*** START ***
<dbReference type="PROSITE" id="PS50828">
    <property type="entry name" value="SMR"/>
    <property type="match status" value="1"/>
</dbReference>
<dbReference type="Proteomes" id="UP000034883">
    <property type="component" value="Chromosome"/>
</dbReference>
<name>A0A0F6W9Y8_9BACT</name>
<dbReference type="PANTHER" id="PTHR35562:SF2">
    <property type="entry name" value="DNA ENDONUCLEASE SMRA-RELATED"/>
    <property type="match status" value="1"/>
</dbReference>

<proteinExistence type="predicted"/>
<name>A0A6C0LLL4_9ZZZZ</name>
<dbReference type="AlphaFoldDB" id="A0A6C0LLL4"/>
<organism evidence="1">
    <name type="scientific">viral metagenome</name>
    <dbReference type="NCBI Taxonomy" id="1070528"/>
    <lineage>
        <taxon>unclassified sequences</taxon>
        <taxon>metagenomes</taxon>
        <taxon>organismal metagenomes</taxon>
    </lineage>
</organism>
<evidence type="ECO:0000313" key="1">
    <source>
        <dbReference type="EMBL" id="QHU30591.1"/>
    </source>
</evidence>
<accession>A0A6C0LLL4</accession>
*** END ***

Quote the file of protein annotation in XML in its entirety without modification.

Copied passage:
<dbReference type="PROSITE" id="PS50828">
    <property type="entry name" value="SMR"/>
    <property type="match status" value="1"/>
</dbReference>
<dbReference type="Proteomes" id="UP000034883">
    <property type="component" value="Chromosome"/>
</dbReference>
<name>A0A0F6W9Y8_9BACT</name>
<dbReference type="PANTHER" id="PTHR35562:SF2">
    <property type="entry name" value="DNA ENDONUCLEASE SMRA-RELATED"/>
    <property type="match status" value="1"/>
</dbReference>

<proteinExistence type="predicted"/>
<name>A0A6C0LLL4_9ZZZZ</name>
<dbReference type="AlphaFoldDB" id="A0A6C0LLL4"/>
<organism evidence="1">
    <name type="scientific">viral metagenome</name>
    <dbReference type="NCBI Taxonomy" id="1070528"/>
    <lineage>
        <taxon>unclassified sequences</taxon>
        <taxon>metagenomes</taxon>
        <taxon>organismal metagenomes</taxon>
    </lineage>
</organism>
<evidence type="ECO:0000313" key="1">
    <source>
        <dbReference type="EMBL" id="QHU30591.1"/>
    </source>
</evidence>
<accession>A0A6C0LLL4</accession>